American suburbia is lampooned in this candy-coloured absurdist comedy starring writer-directors Jocelyn DeBoer and Dawn Luebbe. Jill (DeBoer) arrives at a kids’ football match with a new baby, but it takes a while for her self-absorbed friend Lisa (Luebbe) to notice. When Lisa finally admires the infant, Jill politely offers her the child: ‘Take her – she’s yours now’.
This casual exchange about a life-changing matter defines the film’s surreal mood. This is a world in which big talk is translated into small talk, and the desire to be accepted overwhelms all normal instincts. As well as wearing pastel colours and mouth braces, all the characters drive golf carts. To add to the over-quirk, they end up paralysed by politeness at the local crossroads. One character even agrees to divorce her husband in an instant after friends egg her on. The latter scene works on a dramatic level as well as a comic one, but on the whole, ‘Greener Grass’ is hard to invest in. The central performances are good – this is a terrific calling card for DeBoer, in particular – but the characters and narrative can’t sustain a feature-length movie. Many jokes fall flat, and a murder plotline has little point other than underlining the characters’ vampiric response to someone else’s drama.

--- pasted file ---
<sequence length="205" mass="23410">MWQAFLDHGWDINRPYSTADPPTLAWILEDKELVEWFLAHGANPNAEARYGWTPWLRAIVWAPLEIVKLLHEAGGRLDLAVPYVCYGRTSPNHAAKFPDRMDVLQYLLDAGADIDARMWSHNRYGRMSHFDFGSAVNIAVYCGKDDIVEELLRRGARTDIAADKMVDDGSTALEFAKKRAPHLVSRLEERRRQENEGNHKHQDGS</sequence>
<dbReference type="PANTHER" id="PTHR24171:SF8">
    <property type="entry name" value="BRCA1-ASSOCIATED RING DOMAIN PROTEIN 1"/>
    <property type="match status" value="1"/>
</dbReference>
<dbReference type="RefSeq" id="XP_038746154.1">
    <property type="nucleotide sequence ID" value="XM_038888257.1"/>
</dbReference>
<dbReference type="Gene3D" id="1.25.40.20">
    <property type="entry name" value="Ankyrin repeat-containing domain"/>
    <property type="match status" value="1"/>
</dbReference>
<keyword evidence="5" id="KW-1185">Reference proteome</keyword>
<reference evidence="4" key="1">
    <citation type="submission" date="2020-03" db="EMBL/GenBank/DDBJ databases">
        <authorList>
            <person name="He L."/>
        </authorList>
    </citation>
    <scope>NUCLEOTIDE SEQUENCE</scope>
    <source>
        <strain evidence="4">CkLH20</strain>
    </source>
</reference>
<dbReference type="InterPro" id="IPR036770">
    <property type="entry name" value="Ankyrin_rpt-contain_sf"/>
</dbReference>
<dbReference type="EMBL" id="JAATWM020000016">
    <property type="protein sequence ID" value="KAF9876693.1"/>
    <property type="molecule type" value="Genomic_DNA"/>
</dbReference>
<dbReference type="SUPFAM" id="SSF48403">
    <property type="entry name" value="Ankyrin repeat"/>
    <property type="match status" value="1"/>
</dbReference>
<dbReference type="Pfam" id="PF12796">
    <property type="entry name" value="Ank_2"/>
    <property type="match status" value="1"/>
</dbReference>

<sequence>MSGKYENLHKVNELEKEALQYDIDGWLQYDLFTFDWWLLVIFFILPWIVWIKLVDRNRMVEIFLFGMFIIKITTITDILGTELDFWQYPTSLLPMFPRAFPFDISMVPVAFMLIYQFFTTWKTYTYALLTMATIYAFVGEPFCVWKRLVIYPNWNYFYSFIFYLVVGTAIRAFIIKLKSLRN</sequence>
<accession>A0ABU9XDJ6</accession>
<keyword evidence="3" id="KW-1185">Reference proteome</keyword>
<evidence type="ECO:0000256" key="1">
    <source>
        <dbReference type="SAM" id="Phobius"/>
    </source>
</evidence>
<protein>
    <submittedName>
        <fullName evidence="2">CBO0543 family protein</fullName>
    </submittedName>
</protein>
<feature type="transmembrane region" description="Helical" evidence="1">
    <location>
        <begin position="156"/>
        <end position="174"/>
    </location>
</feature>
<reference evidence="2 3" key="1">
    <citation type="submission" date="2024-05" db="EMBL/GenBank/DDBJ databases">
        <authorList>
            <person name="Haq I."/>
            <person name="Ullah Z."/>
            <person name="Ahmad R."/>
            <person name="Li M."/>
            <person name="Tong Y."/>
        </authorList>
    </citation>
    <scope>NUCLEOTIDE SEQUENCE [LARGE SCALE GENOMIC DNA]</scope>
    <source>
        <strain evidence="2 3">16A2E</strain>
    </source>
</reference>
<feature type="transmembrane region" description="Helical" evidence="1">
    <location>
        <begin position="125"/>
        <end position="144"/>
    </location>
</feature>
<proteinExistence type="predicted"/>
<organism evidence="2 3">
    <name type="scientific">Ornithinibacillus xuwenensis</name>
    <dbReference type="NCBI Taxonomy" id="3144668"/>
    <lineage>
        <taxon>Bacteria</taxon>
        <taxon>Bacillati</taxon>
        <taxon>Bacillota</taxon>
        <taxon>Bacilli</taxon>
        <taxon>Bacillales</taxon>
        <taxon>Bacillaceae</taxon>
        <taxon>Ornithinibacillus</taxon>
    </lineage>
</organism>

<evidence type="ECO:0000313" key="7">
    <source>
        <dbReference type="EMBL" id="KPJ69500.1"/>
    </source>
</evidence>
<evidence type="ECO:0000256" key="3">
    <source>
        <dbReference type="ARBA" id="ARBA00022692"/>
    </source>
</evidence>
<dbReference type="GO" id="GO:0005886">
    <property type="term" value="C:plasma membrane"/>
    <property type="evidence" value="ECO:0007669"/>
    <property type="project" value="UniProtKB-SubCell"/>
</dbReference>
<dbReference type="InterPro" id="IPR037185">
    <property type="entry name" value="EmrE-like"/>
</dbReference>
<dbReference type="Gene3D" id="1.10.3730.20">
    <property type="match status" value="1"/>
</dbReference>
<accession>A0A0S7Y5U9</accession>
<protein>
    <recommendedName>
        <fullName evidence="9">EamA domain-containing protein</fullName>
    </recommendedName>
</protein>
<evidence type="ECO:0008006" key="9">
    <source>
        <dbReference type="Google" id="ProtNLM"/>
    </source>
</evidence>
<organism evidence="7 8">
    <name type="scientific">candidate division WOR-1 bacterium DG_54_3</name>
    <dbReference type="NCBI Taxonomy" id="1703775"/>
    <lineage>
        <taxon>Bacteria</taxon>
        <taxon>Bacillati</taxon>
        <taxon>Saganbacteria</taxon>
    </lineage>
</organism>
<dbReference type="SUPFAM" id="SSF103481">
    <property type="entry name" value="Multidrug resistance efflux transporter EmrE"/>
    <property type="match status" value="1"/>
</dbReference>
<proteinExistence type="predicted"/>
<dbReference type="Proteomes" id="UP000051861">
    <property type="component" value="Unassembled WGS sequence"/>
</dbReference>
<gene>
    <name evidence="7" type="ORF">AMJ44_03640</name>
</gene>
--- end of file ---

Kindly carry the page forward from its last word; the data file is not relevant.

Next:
If ‘Greener Grass’ feels like a stretched-out short film, that’s because it is: it’s based on a 15-minute movie that had modest cult success, and contained most of the best ideas. The grass may be greener, but this film is probably funnier if you’ve been smoking it, too.